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Good For You? | is Christianity Depressing?

June 9, 2024
1 Peter 1:6-9

6In this you rejoice, though now for a little while, if necessary, you have been grieved by various trials, 7so that the tested genuineness of your faith — more precious than gold that perishes though it is tested by fire — may be found to result in praise and glory and honor at the revelation of Jesus Christ. 8Though you have not seen him, you love him. Though you do not now see him, you believe in him and rejoice with joy that is inexpressible and filled with glory, 9obtaining the outcome of your faith, the salvation of your souls.” 

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To discover and experience Jesus Christ in our midst

To cultivate mutually encouraging relationships

To participate in God’s mission to the world 

Opening Prayer

Lord God, the unfailing helper and guide of those whom you bring up in your steadfast love, keep us, we pray, under the protection of your good providence, and give us a perpetual reverence and love for your holy name; through Jesus Christ our Lord. Amen.

Responsive Prayer — Psalm 16

I bless the Lord who gives me counsel;

In the night also my heart instructs me.

I have set the Lord always before me;

Because he is at my right hand, I shall not be shaken.

Therefore my heart is glad, and my whole being rejoices;

My flesh also dwells secure.

You make known to me the path of life;

In your presence there is fullness of joy; at your right hand are pleasures forevermore.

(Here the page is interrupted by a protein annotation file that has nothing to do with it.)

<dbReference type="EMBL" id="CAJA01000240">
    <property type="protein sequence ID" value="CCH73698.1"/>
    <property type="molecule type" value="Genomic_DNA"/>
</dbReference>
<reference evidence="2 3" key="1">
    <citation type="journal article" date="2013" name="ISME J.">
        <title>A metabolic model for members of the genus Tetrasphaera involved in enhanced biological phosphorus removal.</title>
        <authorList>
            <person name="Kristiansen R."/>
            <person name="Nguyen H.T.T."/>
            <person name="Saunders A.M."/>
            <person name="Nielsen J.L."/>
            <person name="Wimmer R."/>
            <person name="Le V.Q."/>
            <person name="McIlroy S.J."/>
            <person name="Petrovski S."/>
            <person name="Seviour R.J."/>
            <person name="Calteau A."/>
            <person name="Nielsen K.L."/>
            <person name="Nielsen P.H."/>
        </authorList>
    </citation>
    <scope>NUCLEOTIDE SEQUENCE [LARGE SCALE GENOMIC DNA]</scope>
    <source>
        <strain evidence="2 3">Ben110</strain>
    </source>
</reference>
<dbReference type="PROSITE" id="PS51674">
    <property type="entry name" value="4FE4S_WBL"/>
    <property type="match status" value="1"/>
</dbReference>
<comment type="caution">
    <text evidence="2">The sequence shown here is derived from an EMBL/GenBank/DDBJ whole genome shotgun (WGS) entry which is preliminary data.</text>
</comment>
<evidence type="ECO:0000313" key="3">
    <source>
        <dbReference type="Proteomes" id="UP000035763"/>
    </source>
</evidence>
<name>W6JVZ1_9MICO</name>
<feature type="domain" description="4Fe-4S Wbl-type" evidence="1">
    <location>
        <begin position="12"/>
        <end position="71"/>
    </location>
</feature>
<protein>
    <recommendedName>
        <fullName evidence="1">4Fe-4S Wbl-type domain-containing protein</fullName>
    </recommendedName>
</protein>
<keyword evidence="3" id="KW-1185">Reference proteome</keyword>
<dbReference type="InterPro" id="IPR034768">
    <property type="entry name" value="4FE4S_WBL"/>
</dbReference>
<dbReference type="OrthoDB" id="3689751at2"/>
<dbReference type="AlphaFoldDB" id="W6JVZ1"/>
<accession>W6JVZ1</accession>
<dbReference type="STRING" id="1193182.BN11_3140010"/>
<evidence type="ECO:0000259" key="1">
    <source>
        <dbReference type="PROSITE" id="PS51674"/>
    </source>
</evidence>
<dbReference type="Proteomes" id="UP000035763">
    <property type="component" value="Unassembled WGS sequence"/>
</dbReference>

Summary and Connection

We are in a sermon series called Good for You? and this week we are asking, “Is Christianity Depressing?” It could certainly seem so, given the persecution faced by the early Church and the kill-joy reputation of the Church today. Christianity seems obsessed with sin, righteousness, and death, which is quite opposite from our modern pursuit of happiness and pleasure. There are countless books, programs, products, and podcasts that promise you can achieve happiness in so many days, in so many steps, or in so many easy payments. Those same books and programs don’t exist for trials, suffering, and evil. Yet, in spite of our cultural obsession with happiness, our rates of anxiety, depression, and suicide are increasing, and loneliness is epidemic. Many are crying out, along with the author of Ecclesiastes, “Vanity of vanities! All is vanity” (Ecclesiastes 1:2). We wish to be happy, but we are not. What are we missing?

The “vanity” of life is that life and its joys are quickly passing away. We cannot make a single moment last forever. The 20th century philosopher Hannah Arendt, drawing upon Saint Augustine, saw that, “The trouble with human happiness is that it is constantly beset by fear,” the fear of losing what we want. The only thing that we can truly love and that can truly make us happy is a “lasting enjoyment for its own sake.” In other words, only an undying joy can undo the fear of death that robs us of all other happiness. 

This is where 1 Peter 1:6-9 has something to say to us. In this letter, the apostle Peter is comforting Christians who are in the midst of great loss — what he calls “various trials” (verse 6). However, not only are these trials ultimately inconsequential compared to the future joy that lies ahead for these Christians, they also become the assurance of that joy. It is because of their faith that these Christians are being persecuted. Yet, it is also by their faith that these Christians can endure persecution. So in both professing and persevering, the readers of this letter are assured of their genuine faith. Significantly, the object of this genuine faith is a “lasting enjoyment for its own sake.” So now, in the midst of loss, these Christians can “rejoice with joy that is inexpressible and filled with glory” because they are, as Peter says right before this passage, “born again to a living hope through the resurrection of Jesus Christ from the dead, to an inheritance that is imperishable, undefiled, and unfading” (verses 3-4). So is Christianity depressing? Let’s read the passage and discuss.

Discussion Questions

1. Looking at the Bible